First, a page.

We are in Transylvania, and Transylvania is not England. Our ways are not your ways, and there shall be to you many strange things. Nay, from what you have told me of your experiences already, you know something of what strange things there may be. — Bram Stoker


The Woman in White - Wilkie Collins

The Woman in White
> Wilkie Collins

This story begins in the very best Gothic tradition: at midnight, on a desolate road lit by moonlit. Humble art teacher Walter Hartwright walks along the track, lost in the thoughts of his travels the next morning to Limmeridge House in Cumberland.

Suddenly, a young woman dressed entirely in white — terrified, beautiful, pleading — materializes from the shadows and lightly touches him on the shoulder. ‘Is that the road to London?’ she asks, and with those six words, Walter is caught up in a twisted world of madness, secrets, and murder.

The plot is intricately revealed through the testimony of various ‘witnesses,’ every chapter moving the story forward with a new narrator, each with their own hidden motivation. There are beleaguered women, dastardly men, sly servants, a hero with a pure heart, and Limmeridge House, the manor that isolates the characters from the rest of the world and conceals dangerous secrets in its walls. {more}

Note: This is great on audio. Award-winning audiobook narrators Josephine Bailey and Simon Prebble — they of the impeccable accents and sensitive line-readings — will draw you into the spine-tingling events of this timeless story.

There are three things that none of the young men of the present generation can do.They can’t sit over their wine; they can’t play at wist; and they can’t pay a lady a compliment. — Wilkie Collins


Wakenhyrst - Michelle Paver

> Michelle Paver

Our heroine Maud — feisty, put-upon, and about seven shades too curious — lives with her father, her two brothers, and a gaggle of servants in Wake’s End, an Edwardian manse on the edge of a wild fen. It’s 1906. Her mother is dead, and her father Edmund sees demons everywhere he looks.

Outside the walls of their home, Edmund Stearn is a revered historian. But inside the house, he’s a tyrannical taskmaster with unbreakable rules. One day, while slinking about her father’s study, Maud discovers his private diaries and takes the only reasonable action: She reads them. 15th January 1911. Last night I had the dream again. WHY? Just like that, Maud is caught up in the secrets of a gruesome murder as she struggles not with the question of who did it but why.

The mystery unfolds through two narratives: Maud’s unusual and heartbreaking upbringing and the increasingly unhinged entries from her father’s journals. The story gracefully weaves together threads of witchcraft and demonology, a Hieronymus Bosch-esque painting (with ‘tiny malevolent faces’ that were ‘painted in such obsessive detail they could be alive’), the folklore of the fens, and various hauntings of both a ghostly and emotional nature. {more}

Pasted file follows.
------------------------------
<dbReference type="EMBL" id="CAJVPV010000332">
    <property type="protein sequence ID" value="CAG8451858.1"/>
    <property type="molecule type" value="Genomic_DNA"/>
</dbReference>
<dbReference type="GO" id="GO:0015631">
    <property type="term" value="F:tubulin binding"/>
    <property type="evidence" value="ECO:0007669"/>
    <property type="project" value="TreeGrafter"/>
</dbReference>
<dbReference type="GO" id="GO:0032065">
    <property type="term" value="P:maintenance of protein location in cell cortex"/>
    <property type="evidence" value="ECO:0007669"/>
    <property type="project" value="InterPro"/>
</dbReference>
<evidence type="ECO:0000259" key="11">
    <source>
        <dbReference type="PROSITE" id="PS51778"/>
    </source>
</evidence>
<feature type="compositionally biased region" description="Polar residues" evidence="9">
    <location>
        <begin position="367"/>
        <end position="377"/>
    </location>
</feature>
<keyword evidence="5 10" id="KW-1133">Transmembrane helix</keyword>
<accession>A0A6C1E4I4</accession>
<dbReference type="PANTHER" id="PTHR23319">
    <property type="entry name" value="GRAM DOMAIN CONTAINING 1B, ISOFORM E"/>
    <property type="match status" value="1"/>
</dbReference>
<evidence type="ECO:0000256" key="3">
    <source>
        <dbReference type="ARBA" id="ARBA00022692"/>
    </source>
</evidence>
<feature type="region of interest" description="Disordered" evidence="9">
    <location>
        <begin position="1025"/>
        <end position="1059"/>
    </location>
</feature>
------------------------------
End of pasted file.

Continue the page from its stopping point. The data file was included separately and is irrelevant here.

She always liked how Wake’s End looked from outside. Its bumpy roofs were splashed with orange lichen, and its dormer windows poking from the attics looked like eyebrows over its shaggy green ivy-clad fence. The ivy kept Maud safe, and now she befriended the creatures that lived in it: wasps, spiders, whole families of sparrows. She would lie in bed watching the rustly green light filter through the leaves and listening to magpies stomping about on the roof. The old house was home to thousands of wild creatures. Not even father could evict them. — Michelle Paver


The Snow Ball - Brigid Brophy

The Snow Ball
> Brigid Brophy

New Year’s Eve, London, a Georgian mansion. Outside, a gentle snowfall. Inside, masked revelers dancing at an 18th-century themed masquerade ball. When the clock chimes midnight, a mysterious masked man kisses our heroine Anna, and the fete becomes very interesting indeed.

This intoxicating novel was a scandalous sensation when it was published in 1964. Its depiction of slow, deliberate seduction — and its examination of ‘sex, death, and Mozart’ — is enthralling, challenging, and very satisfying.

The narrative swirls among the clandestine trysts of three romantic pairs: a devoted married couple in the throes of mature love, two teenagers exploring the first whispers of passion, and the stars of the show, Anna (dressed as Mozart’s Donna Anna) and a masked Don Giovanni.

Author Brigid Brophy weaves a spell of words, sparkly and bubbly as champagne, capturing the manufactured optimism and breathlessness of New Year’s Eve. There are lots of sexy bits — so many carefully placed beauty marks, heaving bosoms, flushed cheeks, and whispered conversations that tickle the ear and neck. But it’s provocative, not graphic, titillating without being tawdry.

And when morning arrives, as it must, the bright dawn shines an inescapable and, potentially, unflattering light on the revelers and the shocking end to a glittering, sparkling, swirling celebration. {more}

Note: This enchanting book has been available only in second-hand shops until now; Faber & Faber has released a new edition in print, ebook, and audio. We loved the audiobook for Laura Kirman’s narration.

‘I like you,’ Anna said, without any emphasis or expression at all.

After a little she discerned that he was peering through the dimness towards her, towards the place at the rise of her breasts where, a little more to the left than to the right, she had stuck a beauty spot.

‘I like your beauty spot,’ he said. ‘I’ve liked it all night.’

‘I like you,’ she repeated in the same way as before.

‘Yet the curious thing is,’ he said, ‘that although I like it I want to take it off.’ — Brigid Brophy

Top image courtesy of Everett Collection/Shutterstock.